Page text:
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First, completing the long-stalled Doha Round of trade negotiations would remove policy-induced distortions that contribute to volatility, especially if negotiators could agree to limit the use of export bans.
Second, more flexible (untied) and longer-term donor commitments to the World Food Program would allow the WFP to buy food on future markets and avoid buying it when prices spike in the midst of a crisis, ensuring that WFP's resources stretch as far as possible.
Third, over the longer run, a new and improved green revolution is needed to ensure that food supplies are able to keep up with increasing demand from rapidly growing, and richer, developing countries.
The recent surge in food prices is only the latest sign of the obstacles along the road to feeding a global population zooming toward nine billion. If we make smart choices now, we can win the race to keep ahead of these challenges.
CGD blog posts reflect the views of the authors, drawing on prior research and experience in their areas of expertise. CGD is a nonpartisan, independent organization and does not take institutional positions.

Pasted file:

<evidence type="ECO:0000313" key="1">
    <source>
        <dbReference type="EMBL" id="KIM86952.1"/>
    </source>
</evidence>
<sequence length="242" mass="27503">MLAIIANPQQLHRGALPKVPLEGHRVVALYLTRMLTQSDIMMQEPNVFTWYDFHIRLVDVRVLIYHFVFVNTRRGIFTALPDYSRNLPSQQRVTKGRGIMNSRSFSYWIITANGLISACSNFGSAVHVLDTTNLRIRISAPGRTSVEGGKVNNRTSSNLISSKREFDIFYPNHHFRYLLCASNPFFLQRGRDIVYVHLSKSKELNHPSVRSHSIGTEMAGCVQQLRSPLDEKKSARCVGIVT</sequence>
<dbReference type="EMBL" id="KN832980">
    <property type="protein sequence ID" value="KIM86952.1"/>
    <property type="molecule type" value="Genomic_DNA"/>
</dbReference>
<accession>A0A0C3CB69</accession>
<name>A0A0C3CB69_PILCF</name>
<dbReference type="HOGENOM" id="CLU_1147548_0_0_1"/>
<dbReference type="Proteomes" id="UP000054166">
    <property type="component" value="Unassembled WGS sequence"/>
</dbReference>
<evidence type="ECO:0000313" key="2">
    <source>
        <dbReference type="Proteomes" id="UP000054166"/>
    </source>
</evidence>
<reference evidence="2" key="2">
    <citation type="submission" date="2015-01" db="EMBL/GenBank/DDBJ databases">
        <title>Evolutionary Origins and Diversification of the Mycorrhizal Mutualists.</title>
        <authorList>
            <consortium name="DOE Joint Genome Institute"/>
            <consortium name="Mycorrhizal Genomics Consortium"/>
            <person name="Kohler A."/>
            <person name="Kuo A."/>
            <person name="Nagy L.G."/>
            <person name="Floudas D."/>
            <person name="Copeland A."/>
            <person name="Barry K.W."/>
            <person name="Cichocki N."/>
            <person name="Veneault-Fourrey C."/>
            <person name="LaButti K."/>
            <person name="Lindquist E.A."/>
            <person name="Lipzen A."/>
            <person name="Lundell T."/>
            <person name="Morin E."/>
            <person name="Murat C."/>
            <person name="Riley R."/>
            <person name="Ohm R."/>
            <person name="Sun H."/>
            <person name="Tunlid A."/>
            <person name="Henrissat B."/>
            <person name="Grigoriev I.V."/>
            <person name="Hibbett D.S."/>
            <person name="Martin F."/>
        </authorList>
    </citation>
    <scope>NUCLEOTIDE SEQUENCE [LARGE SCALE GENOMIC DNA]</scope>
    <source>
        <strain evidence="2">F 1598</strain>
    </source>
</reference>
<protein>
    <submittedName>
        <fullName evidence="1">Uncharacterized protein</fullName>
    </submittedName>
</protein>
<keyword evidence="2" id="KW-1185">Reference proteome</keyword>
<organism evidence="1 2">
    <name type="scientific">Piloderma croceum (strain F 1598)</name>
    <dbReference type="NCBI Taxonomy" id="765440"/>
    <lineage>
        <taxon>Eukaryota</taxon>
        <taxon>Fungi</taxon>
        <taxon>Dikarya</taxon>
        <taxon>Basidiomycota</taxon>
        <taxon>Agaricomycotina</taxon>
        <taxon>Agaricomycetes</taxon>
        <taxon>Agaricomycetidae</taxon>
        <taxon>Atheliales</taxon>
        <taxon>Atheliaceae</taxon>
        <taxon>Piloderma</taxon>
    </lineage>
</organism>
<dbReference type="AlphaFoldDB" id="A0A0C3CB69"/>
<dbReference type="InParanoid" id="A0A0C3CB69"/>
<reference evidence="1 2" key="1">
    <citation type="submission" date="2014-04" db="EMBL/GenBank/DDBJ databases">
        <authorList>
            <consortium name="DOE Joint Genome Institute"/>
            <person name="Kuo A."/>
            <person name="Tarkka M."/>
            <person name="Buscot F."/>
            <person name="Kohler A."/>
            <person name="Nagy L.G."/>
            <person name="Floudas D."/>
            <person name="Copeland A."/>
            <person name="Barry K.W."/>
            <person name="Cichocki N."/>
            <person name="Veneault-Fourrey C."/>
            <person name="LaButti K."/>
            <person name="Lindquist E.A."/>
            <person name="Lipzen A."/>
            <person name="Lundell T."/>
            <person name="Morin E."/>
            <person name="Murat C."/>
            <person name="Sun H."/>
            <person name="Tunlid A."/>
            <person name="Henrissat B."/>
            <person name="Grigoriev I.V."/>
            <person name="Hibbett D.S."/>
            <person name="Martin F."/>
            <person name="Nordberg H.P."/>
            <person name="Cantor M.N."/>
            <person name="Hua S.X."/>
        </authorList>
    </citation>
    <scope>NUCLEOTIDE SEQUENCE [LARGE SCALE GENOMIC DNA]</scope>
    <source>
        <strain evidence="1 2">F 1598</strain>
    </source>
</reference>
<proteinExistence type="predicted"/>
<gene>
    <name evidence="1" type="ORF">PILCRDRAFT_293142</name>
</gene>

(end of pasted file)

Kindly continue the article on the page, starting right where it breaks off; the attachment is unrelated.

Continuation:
Senator Bob Corker (R-TN) and Representative Ed Royce (R-CA) have teamed up with Democratic colleagues Senator Chris Coons (D-DE) and Representative Earl Blumenauer (D-OR) to introduce new legislation that would reform US international food aid to deliver more help to more people in crisis, faster.
As donors gather next week in Rome to pledge funds to the International Fund for Agriculture Development , they may be wondering where the United States is. Given the generally high marks this independent fund earns for development effectiveness, the uncertainty around a US pledge is troubling. In this “America First” moment, it’s worth asking when it comes to IFAD, what’s in it for the United States and what will be lost if the United States drops out?